Joshua Gagnon

thoughts on Jesus, leadership, and the Church.

Ep 170: Problem-Finders vs Problem-Solvers

Welcome to the 170th episode of the Joshua Gagnon Leadership Podcast!

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You can read the full transcription of this episode below.


Roman Archer: Well welcome to another episode of the Joshua Gagnon Leadership Podcast. I’m here today with my friend and boss, Pastor Josh. How are you doing today?

Joshua Gagnon: Doing well, Romeo Archer.

R: Romeo Archer. I’ll take it. I’ll take it

J: Remember we talked about in one of the episodes why you’re named Roman Archer? Well, I know why you’re named Archer (laughs)

R: Roman Archer.

J: Roman is a football player, right?

R: Roman Gabriel. The Los Angeles Rams.

J: (laughs)

R: I don’t know, this is way back, but I think I live up to the name. As far as my athletic ability.

J: Yeah. (laughs) No comment. No comment.

R: Well, hey, we’ve got a conversation we’re going to have today on today’s episode, a thought that you encouraged our team with, our entire staff. At times, you’ll give these talks to different pockets of our team, whether it be the location pastors or department directors. This is actually a talk that you gave to our entire staff, and it was...I don’t remember if this was right before Easter or right after Easter, or when you had this talk, I don’t even know what made you think of this talk. Maybe a little bit of context of how you came across this thought before we dive into it.

J: I’m doing some construction work at my house and one of the people that are there often bring problems to me, and I often…

R: One of the contractors, you’re saying?

J: Let’s just say one of the people there, often bring problems to me. And they tell me the problem. And they make kind of a big deal about it. And I listen to them while they’re telling me the problem and the entire time they’re telling me the problem, I sit there and think, I hired you...

R: ...to fix the problem.

J: To fix the problem. And there’s like a pause waiting for me to give the answer. And this was happening a few times the day before I had this thought.

R: Yeah.

J: And it was over a phone call, they would use my wife’s phone to call me.

R: Okay.

J: And so on the phone there was this long pause whenever they would tell me the problem. And I would literally say, okay.

R: Who’s the expert here? You’re waiting for them to...

J: Yeah, I would just wait, okay, and there’s space. And I would say, “So what do you want to do?” And they’d say, “I don’t know, what do you think?” And so this happened for an entire day and I was getting so frustrated. And for many of the people that listen, you guys, when you’re in ministry or a public figure, people know you so you can’t just tell them, listen, I hired you to do a job, I’m kind of stuck between, you know, a rock and a hard place, you know? Cause I also want to make sure that I continue to remain calm when I have reasons to not be. So the next morning the same thing happened. And I was thinking to myself, man, how in the world can this person be hired to do a job, hired to be the leader of this problem? I hired you to lead me through the problem, to fix it. And yet you continuously just bring it to my attention, look at me with a blank face and ask me what to do. And I thought, and that’s when I shot the video. If you remember I shot a video for our entire staff.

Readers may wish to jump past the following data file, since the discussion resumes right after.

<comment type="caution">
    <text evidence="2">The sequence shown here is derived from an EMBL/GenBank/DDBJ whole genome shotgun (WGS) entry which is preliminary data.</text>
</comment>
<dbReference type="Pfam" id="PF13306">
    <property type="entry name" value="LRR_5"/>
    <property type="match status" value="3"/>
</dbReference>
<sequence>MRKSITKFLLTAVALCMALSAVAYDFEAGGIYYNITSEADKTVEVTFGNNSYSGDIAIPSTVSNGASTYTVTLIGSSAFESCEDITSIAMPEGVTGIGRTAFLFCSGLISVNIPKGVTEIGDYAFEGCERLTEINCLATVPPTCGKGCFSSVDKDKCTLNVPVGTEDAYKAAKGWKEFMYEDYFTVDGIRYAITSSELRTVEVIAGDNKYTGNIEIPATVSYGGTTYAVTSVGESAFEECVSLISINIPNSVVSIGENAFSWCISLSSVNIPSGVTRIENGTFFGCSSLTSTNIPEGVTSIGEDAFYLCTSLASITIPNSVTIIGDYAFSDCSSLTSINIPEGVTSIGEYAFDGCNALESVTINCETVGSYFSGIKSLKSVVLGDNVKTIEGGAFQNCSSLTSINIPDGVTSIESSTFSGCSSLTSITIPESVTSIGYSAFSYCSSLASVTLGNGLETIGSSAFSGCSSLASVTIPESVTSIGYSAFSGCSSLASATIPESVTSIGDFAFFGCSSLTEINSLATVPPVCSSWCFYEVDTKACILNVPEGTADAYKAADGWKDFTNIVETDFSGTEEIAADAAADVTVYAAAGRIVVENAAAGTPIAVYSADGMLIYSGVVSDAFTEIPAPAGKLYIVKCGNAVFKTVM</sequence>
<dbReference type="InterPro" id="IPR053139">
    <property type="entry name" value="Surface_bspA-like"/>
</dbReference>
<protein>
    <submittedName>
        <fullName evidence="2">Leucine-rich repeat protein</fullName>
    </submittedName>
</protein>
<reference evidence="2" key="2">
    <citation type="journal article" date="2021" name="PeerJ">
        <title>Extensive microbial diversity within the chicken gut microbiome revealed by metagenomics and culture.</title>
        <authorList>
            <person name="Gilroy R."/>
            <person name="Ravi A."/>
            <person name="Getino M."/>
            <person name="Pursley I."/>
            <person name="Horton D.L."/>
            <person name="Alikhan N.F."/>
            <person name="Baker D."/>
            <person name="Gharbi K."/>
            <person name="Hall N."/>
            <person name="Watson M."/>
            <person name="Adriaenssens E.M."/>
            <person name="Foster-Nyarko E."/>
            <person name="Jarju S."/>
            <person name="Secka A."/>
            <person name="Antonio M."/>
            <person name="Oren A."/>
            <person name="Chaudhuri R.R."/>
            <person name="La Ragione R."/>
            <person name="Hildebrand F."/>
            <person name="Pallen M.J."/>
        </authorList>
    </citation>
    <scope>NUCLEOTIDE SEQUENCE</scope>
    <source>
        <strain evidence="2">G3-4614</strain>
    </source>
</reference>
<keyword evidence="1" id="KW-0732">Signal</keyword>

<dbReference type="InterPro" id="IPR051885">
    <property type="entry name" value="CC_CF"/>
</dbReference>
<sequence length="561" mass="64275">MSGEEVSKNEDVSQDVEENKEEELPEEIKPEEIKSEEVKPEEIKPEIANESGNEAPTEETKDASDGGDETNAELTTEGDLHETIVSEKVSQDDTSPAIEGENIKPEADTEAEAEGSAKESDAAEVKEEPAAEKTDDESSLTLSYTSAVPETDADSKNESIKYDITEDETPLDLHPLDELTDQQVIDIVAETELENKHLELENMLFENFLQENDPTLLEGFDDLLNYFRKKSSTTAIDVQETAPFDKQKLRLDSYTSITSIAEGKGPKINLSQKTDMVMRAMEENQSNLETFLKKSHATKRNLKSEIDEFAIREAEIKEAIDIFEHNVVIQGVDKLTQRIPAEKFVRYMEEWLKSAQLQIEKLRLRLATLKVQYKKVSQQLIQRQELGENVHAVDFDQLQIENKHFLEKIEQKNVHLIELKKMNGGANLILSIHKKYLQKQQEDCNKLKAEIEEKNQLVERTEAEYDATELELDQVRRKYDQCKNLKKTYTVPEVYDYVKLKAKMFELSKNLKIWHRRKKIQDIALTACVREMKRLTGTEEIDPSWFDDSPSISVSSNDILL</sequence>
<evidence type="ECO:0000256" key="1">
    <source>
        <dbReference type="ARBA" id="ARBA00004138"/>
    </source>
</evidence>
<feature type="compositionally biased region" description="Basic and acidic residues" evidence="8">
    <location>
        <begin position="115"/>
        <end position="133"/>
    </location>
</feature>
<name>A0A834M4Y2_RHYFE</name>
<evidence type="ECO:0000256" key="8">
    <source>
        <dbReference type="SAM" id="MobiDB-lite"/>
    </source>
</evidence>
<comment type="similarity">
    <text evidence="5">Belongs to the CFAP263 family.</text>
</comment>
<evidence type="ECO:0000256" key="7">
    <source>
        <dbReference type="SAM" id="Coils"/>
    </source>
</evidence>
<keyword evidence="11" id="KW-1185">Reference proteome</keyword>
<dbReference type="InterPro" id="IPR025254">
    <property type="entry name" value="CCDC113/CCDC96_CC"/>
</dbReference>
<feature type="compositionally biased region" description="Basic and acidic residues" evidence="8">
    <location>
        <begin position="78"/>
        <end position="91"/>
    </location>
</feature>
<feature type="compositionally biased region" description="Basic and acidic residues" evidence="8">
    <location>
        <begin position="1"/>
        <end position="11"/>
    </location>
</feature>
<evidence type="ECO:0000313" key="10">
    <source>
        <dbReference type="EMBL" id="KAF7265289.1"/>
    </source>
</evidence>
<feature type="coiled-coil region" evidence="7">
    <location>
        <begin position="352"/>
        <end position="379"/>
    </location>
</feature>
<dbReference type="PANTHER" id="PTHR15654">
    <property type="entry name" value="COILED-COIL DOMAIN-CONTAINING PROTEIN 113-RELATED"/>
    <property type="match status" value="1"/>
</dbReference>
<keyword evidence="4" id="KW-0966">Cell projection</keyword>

R: Yep. You do these videos often just right from your phone and then we’ll post them. We use Slack, which we talked about before, and we post them to All Staff and they can comment and leave reactions and those sort of things.

J: Leaders do something about problems, they don’t just notice problems. And that’s really the heartbeat of that video. That’s the heartbeat of this podcast, and it seems really simplistic. Leaders do something they don’t just talk about it. It seems like, well of course. But when you look at culture and leadership, when you look at ministry worlds, when you even look at regular jobs, secular jobs, or what would you call them? Mainstream jobs?

R: Workplace, the marketplace.

J: Marketplace, that’s the word I was looking for. When you look at it, you find a lot of people that are put into positions when they’re supposed to be making decisions and solving problems, yet they’re just professional problem finders. And I was telling our staff that the reason you’ve been put in a position of leadership is not to just be a person who finds problems but you’ve been put into a position of leadership that solves problems, and I tied it into the story of David and Goliath. Cause I’m a pastor, you kind of have to do that.

R: It’s not a truth unless you have Scripture to back it. In the church world, unless you have a verse…

J: You just throw out a verse, even if it’s out of context.

R: Chapter and verse.

J: Just throw out a chapter and verse. It doesn’t matter if it’s contextually correct, just put it out  there. So I did David and Goliath because the other thing is everybody, every preacher, every ministry leader knows that you can find something in the story of David and Goliath.

R: Yeah.

J: If you don’t know where to go, go there, right? You can find pain, you can find victory, you can find anything. So I talked to our team just quickly about how David went to the same battlefield that all the other soldiers were on.

R: And these were men, these were warriors.

J: These were supposed to be problem-solvers.

R: Trained soldiers.